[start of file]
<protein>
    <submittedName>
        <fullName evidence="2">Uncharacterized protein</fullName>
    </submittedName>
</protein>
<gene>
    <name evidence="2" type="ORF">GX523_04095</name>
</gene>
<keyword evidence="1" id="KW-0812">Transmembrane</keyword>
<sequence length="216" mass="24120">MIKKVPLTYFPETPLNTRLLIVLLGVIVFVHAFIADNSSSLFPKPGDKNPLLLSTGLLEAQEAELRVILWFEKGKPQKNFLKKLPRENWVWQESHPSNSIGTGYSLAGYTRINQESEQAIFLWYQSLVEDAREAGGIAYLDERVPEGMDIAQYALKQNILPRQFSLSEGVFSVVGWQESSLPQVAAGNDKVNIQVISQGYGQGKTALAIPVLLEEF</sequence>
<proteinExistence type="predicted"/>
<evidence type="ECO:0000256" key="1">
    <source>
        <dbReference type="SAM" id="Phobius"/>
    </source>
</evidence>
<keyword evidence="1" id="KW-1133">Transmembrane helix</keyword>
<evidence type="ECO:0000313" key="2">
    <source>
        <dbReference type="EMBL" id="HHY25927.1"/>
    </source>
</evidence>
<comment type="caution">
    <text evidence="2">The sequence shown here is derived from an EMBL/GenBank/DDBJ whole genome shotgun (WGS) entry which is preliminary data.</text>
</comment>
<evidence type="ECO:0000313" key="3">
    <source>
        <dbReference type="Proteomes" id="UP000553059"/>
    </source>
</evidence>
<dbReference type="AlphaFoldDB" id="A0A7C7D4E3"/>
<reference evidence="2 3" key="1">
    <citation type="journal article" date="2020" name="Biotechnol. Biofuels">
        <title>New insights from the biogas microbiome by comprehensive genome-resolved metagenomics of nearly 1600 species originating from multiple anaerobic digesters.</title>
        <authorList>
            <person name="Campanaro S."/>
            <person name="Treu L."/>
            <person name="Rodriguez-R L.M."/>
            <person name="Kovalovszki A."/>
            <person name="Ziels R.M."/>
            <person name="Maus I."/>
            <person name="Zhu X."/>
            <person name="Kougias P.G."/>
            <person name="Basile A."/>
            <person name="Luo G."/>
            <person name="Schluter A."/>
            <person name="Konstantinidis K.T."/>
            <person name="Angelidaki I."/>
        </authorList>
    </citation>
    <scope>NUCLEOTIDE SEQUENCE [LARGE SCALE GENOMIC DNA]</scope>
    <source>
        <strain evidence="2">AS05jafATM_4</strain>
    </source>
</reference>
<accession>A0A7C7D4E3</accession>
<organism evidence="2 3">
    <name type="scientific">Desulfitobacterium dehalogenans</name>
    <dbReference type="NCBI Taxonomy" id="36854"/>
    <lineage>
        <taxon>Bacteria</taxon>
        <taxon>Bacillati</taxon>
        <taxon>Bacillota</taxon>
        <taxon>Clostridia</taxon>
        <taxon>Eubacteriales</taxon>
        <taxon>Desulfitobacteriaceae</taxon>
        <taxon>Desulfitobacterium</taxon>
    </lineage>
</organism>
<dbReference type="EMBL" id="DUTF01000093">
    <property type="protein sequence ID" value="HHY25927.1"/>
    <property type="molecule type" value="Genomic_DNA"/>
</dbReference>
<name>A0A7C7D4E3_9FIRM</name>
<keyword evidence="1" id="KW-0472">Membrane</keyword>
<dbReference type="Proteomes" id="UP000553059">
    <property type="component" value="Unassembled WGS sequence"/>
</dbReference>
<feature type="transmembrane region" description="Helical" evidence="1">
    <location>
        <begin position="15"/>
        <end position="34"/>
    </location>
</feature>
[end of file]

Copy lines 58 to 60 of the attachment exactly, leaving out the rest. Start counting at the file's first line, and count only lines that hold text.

    <name type="scientific">Desulfitobacterium dehalogenans</name>
    <dbReference type="NCBI Taxonomy" id="36854"/>
    <lineage>